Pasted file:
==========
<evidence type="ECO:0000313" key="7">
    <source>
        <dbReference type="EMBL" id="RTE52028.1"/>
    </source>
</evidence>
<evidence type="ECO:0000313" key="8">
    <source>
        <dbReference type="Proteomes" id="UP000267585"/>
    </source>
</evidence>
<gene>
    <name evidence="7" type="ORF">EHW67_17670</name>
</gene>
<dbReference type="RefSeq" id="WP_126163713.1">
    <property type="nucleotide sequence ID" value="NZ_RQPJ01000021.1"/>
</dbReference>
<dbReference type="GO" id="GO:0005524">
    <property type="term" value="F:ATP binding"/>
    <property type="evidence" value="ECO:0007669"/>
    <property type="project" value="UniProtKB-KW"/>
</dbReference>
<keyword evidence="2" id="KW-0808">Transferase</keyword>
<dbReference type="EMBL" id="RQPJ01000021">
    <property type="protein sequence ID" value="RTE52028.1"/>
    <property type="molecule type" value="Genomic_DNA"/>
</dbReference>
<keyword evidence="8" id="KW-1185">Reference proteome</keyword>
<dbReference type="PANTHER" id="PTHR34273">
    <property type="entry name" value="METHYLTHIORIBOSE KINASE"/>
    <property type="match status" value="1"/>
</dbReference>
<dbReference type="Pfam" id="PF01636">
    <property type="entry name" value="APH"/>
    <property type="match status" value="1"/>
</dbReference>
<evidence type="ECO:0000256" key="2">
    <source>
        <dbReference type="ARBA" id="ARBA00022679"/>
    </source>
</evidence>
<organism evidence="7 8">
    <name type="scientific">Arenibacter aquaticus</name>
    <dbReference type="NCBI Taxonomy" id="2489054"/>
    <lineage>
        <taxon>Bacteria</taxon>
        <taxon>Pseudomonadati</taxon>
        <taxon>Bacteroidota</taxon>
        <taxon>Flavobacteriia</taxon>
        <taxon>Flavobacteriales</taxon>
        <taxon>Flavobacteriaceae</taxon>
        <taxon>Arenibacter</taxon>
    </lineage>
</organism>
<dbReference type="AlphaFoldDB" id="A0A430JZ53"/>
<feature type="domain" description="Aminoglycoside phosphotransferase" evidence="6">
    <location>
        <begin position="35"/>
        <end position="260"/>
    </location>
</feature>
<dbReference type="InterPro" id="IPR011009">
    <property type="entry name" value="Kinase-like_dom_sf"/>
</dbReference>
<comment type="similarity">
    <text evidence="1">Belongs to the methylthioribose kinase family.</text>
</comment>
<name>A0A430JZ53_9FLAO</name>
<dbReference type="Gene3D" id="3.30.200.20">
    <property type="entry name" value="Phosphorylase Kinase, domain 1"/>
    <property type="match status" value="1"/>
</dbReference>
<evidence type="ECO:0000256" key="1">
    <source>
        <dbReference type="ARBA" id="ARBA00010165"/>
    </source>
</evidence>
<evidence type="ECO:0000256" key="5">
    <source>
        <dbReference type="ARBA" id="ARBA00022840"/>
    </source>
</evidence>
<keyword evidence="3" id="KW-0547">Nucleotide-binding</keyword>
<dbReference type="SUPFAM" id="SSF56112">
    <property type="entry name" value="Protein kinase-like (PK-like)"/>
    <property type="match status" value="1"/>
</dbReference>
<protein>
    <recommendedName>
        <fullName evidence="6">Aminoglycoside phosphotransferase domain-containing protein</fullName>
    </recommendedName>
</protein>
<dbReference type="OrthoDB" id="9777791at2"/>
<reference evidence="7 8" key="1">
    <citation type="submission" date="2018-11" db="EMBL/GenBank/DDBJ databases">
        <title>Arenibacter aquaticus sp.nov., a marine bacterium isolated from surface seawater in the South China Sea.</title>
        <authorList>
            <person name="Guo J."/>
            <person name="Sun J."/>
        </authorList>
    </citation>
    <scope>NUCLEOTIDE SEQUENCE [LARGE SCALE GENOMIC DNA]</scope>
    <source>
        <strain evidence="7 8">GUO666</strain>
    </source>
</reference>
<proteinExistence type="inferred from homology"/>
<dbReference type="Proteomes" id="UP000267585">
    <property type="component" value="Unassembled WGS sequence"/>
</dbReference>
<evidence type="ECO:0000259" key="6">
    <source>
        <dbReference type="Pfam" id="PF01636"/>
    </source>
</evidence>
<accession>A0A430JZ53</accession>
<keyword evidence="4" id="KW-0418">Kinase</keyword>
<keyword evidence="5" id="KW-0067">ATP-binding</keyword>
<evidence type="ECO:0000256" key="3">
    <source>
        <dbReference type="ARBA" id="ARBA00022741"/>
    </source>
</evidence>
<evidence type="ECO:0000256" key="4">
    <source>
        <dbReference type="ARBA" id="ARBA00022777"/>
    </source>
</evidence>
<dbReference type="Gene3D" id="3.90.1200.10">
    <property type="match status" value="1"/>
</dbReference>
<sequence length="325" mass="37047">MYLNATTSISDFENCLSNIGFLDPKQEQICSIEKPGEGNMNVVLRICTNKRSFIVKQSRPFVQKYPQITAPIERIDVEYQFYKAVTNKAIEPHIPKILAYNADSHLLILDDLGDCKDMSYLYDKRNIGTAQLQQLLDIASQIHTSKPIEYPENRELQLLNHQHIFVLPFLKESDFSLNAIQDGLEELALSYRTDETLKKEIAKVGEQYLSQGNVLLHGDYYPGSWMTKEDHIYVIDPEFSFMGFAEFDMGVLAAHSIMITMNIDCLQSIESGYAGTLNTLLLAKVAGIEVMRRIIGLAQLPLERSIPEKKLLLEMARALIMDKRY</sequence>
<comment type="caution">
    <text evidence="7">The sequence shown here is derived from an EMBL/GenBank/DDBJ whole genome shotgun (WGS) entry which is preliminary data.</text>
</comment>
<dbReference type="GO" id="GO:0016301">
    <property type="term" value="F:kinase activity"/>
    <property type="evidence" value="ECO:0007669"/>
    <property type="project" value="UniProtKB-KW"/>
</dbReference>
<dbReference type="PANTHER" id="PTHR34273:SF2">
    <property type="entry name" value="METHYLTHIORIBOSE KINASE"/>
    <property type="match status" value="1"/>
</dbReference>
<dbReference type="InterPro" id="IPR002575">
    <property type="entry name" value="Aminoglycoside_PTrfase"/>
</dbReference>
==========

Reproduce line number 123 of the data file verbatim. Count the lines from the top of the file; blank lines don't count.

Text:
<evidence type="ECO:0000256" key="4">